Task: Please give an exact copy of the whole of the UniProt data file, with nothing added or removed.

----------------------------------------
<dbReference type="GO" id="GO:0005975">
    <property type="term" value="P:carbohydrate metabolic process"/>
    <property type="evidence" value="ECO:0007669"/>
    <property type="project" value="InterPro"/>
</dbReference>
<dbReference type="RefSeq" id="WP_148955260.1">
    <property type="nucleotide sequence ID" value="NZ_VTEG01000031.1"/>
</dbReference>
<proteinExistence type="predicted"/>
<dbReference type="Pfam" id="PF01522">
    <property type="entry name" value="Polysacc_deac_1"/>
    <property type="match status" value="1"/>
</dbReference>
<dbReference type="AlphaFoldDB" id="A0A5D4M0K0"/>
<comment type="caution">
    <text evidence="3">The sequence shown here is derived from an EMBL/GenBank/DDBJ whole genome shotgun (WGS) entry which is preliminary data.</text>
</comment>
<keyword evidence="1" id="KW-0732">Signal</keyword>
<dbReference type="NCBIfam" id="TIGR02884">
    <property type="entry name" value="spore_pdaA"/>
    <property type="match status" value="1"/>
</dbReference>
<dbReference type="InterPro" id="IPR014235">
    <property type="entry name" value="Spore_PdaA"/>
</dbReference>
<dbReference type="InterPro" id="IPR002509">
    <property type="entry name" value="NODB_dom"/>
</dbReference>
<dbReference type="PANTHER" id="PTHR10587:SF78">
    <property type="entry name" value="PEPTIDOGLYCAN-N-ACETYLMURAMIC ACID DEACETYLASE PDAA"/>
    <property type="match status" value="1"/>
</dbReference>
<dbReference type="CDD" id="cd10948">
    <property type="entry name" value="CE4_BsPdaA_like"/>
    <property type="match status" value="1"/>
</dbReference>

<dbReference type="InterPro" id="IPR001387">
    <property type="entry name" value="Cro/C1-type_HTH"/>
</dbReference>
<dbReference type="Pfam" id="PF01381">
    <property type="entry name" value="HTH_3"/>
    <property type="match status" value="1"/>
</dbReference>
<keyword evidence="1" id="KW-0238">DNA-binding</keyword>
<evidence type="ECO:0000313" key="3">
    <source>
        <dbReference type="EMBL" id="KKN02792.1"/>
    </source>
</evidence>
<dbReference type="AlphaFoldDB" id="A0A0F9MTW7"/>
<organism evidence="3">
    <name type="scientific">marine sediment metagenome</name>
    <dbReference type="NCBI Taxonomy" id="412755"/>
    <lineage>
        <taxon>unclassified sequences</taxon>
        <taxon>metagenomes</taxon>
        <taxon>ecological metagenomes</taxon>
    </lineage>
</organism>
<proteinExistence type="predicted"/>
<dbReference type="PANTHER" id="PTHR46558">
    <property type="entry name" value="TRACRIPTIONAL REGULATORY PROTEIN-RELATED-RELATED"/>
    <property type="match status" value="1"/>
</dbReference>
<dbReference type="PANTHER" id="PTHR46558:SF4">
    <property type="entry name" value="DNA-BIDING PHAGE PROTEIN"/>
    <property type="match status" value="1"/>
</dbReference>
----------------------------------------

<dbReference type="GO" id="GO:0005975">
    <property type="term" value="P:carbohydrate metabolic process"/>
    <property type="evidence" value="ECO:0007669"/>
    <property type="project" value="InterPro"/>
</dbReference>
<dbReference type="RefSeq" id="WP_148955260.1">
    <property type="nucleotide sequence ID" value="NZ_VTEG01000031.1"/>
</dbReference>
<proteinExistence type="predicted"/>
<dbReference type="Pfam" id="PF01522">
    <property type="entry name" value="Polysacc_deac_1"/>
    <property type="match status" value="1"/>
</dbReference>
<dbReference type="AlphaFoldDB" id="A0A5D4M0K0"/>
<comment type="caution">
    <text evidence="3">The sequence shown here is derived from an EMBL/GenBank/DDBJ whole genome shotgun (WGS) entry which is preliminary data.</text>
</comment>
<keyword evidence="1" id="KW-0732">Signal</keyword>
<dbReference type="NCBIfam" id="TIGR02884">
    <property type="entry name" value="spore_pdaA"/>
    <property type="match status" value="1"/>
</dbReference>
<dbReference type="InterPro" id="IPR014235">
    <property type="entry name" value="Spore_PdaA"/>
</dbReference>
<dbReference type="InterPro" id="IPR002509">
    <property type="entry name" value="NODB_dom"/>
</dbReference>
<dbReference type="PANTHER" id="PTHR10587:SF78">
    <property type="entry name" value="PEPTIDOGLYCAN-N-ACETYLMURAMIC ACID DEACETYLASE PDAA"/>
    <property type="match status" value="1"/>
</dbReference>
<dbReference type="CDD" id="cd10948">
    <property type="entry name" value="CE4_BsPdaA_like"/>
    <property type="match status" value="1"/>
</dbReference>

<dbReference type="InterPro" id="IPR001387">
    <property type="entry name" value="Cro/C1-type_HTH"/>
</dbReference>
<dbReference type="Pfam" id="PF01381">
    <property type="entry name" value="HTH_3"/>
    <property type="match status" value="1"/>
</dbReference>
<keyword evidence="1" id="KW-0238">DNA-binding</keyword>
<evidence type="ECO:0000313" key="3">
    <source>
        <dbReference type="EMBL" id="KKN02792.1"/>
    </source>
</evidence>
<dbReference type="AlphaFoldDB" id="A0A0F9MTW7"/>
<organism evidence="3">
    <name type="scientific">marine sediment metagenome</name>
    <dbReference type="NCBI Taxonomy" id="412755"/>
    <lineage>
        <taxon>unclassified sequences</taxon>
        <taxon>metagenomes</taxon>
        <taxon>ecological metagenomes</taxon>
    </lineage>
</organism>
<proteinExistence type="predicted"/>
<dbReference type="PANTHER" id="PTHR46558">
    <property type="entry name" value="TRACRIPTIONAL REGULATORY PROTEIN-RELATED-RELATED"/>
    <property type="match status" value="1"/>
</dbReference>
<dbReference type="PANTHER" id="PTHR46558:SF4">
    <property type="entry name" value="DNA-BIDING PHAGE PROTEIN"/>
    <property type="match status" value="1"/>
</dbReference>